George King was known for his work in British cinema during the 1930s and 1940s. He produced and directed numerous successful films, including adaptations of popular novels and plays of the time. Notable films he directed include "Romeo and Juliet" (1936), "Crime Over London" (1936), and "The Gentle Sex" (1943).
In addition to his work as a producer and director, King was also an accomplished actor and had numerous roles in films throughout his career. He also worked as a talent agent, representing several well-known actors and actresses.
King's influence on British cinema extended beyond his own productions. He was a founding member of the Association of Cine-Technicians (ACT) and played an active role in advocating for improved working conditions and pay for those in the film industry.
Despite his success, King's career declined in the late 1940s and he struggled to find work in the changing landscape of British cinema. He died in 1966 at the age of 67, but his contributions to the film industry continue to be recognized today.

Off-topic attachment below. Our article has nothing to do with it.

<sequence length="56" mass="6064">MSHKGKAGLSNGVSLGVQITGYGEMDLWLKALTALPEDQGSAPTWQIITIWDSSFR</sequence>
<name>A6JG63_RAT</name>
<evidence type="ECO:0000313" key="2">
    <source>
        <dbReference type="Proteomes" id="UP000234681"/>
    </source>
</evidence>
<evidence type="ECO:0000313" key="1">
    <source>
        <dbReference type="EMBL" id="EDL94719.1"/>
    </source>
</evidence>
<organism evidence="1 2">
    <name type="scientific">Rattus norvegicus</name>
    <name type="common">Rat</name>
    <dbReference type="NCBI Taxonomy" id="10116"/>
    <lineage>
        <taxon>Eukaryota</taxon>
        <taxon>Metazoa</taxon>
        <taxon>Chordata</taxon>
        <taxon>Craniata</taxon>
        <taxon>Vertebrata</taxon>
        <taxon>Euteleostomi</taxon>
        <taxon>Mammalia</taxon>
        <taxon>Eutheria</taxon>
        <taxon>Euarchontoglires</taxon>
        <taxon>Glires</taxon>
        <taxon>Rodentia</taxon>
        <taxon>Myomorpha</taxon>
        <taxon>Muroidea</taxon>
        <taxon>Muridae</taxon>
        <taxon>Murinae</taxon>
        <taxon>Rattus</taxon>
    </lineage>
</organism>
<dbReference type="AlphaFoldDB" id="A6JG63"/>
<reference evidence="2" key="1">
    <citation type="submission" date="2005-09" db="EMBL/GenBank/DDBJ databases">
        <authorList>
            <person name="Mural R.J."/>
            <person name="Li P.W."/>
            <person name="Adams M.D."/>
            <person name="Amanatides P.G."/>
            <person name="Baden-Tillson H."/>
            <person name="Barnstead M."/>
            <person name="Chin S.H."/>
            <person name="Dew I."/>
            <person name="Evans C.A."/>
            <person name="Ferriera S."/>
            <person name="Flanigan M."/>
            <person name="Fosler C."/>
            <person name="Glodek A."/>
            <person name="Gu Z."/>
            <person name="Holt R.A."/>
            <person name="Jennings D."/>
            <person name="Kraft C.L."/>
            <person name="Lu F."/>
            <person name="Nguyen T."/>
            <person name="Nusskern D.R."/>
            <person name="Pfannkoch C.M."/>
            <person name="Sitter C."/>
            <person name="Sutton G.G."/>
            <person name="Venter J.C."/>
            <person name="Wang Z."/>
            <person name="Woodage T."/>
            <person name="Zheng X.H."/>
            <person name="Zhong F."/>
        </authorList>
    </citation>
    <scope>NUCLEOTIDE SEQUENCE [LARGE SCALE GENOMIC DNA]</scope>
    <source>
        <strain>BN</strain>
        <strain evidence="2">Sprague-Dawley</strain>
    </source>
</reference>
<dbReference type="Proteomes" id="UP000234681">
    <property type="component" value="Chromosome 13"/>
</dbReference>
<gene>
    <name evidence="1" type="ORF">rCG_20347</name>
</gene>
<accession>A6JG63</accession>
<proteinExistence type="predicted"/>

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Arthur Chesney (April 5, 1882 Wandsworth-August 27, 1949 London) also known as Arthur William Chesney Kellaway, Arthur Cheeney or Arthur Kellaway was a British actor. He had one child, Ann Dummett.
He died as a result of stroke.
Arthur Chesney was born in Wandsworth, a district of south London in 1882. He began his career as an actor on stage before transitioning to the screen in the early years of British cinema. Chesney appeared in over 140 films during his career, including "The Private Life of Henry VIII," "The Ghost Goes West," and "The 39 Steps." He was known for playing authoritative or high-status characters, such as doctors, judges, and aristocrats. Chesney also had a successful career as a voice actor, providing the voices for several early British animated films. In addition to his acting work, he was also a founder-member of the British Actors' Equity Association. Chesney lived in London with his wife and daughter, Ann Dummett, who later became a prominent philosopher and human rights activist. Chesney passed away from a stroke in 1949 at the age of 67.